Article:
"Why so quiet?" I said as I pulled up a chair to the outdoor table. "It's a lovely day."
Marsha looked up at sky for a moment, her expression wistful. "Thinking of Martin Luther King, Jr.."
"Yeah," I said. "Wish he were still with us. All we have now is his inspiration. There is still so much work to be done."
"That's why I'm quiet, if you must know," Marsha said. "Among other things. I used to believe that we--I--had come a long way, but--"
I looked around at the busy town square. Middle class and diverse. "But?"
"See that kid over there?" she pointed to a young black teen, fashionably dressed with an earring and nose ring.
"Well, when I was walking here to get my lunch, I saw him throw something whitish into the fountain."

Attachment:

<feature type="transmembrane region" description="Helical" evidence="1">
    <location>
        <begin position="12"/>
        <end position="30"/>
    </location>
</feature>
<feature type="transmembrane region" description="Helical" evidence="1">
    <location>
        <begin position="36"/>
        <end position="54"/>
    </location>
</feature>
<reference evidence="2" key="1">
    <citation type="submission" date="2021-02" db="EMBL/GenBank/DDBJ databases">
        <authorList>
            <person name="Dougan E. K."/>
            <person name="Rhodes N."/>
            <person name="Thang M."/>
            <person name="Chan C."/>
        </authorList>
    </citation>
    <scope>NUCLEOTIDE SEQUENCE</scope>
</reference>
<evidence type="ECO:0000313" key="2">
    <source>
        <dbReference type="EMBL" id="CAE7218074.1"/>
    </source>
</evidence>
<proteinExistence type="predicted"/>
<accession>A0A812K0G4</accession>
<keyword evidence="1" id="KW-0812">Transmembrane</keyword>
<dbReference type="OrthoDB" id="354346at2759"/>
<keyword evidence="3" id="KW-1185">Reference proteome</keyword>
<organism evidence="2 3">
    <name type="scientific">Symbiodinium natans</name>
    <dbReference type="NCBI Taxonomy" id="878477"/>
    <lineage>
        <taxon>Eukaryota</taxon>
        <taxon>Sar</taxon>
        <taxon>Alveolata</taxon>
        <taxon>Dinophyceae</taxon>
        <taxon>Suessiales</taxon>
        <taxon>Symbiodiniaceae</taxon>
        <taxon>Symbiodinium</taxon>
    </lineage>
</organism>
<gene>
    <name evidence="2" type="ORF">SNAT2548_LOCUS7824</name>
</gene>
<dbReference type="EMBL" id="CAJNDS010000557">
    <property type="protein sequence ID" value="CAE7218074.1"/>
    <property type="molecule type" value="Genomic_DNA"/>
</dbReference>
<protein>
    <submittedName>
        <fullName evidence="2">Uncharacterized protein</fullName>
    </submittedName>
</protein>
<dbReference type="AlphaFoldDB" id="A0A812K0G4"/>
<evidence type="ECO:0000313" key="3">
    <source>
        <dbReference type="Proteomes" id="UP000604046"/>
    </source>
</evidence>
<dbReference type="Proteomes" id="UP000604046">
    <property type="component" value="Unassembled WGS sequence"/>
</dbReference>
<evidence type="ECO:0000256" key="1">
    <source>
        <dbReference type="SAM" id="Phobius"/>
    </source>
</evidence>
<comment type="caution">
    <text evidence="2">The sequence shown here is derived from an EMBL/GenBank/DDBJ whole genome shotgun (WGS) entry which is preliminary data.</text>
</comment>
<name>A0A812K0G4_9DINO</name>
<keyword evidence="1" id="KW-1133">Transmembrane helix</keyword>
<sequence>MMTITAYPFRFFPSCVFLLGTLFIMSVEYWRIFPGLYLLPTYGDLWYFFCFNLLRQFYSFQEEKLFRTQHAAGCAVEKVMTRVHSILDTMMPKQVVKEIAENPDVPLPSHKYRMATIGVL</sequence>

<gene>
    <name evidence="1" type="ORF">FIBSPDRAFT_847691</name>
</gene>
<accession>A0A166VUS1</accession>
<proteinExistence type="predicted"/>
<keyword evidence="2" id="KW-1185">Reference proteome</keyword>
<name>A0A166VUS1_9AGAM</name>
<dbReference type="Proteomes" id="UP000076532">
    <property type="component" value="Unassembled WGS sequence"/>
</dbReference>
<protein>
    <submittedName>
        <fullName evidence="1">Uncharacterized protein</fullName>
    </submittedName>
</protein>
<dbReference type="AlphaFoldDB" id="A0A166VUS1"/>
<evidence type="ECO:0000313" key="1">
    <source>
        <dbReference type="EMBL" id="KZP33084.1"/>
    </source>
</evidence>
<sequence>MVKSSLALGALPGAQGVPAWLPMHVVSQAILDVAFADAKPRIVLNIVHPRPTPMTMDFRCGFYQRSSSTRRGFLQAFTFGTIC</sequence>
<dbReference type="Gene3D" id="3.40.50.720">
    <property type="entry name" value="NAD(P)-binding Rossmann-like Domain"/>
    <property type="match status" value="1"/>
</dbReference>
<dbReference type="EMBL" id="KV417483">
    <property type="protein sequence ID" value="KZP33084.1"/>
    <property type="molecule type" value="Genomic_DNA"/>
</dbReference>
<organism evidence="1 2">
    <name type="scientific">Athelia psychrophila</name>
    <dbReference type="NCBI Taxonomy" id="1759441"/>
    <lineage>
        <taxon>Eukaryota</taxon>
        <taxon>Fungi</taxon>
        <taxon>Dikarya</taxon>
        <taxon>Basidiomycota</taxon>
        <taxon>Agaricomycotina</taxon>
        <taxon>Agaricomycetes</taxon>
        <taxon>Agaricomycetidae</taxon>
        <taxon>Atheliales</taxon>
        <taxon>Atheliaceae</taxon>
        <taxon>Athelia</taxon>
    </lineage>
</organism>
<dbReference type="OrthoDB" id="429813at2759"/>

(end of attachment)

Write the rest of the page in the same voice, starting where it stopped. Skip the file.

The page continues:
"Yeah?" I saw lots of trash cans around the outdoor food court. "You know, littering is a thousand dollar ticket in Singapore."
"Well, it triggered my judgmental side. I just walked over to the kid and told him to pick it up out of the water."
"So? Littering is a thousand dollar ticket in Singapore."
She shook her head. "He hesitated, so I said 'fish it out' again and walked after him. 'The trash can's over there.' He said something I couldn't catch. Finally, he reached over and picked it up and responded again."
"What'd he say?"
"'It's just ice.' And it was. A piece of ice, that would melt in the water in the fountain." Rueful.
"Well, even so, he shouldn't have been throwing ice in the fountain either. You were right to say something."
"That isn't my point, though. Would I have said anything if he'd been white? Would I have chided him for littering if he looked like us?"
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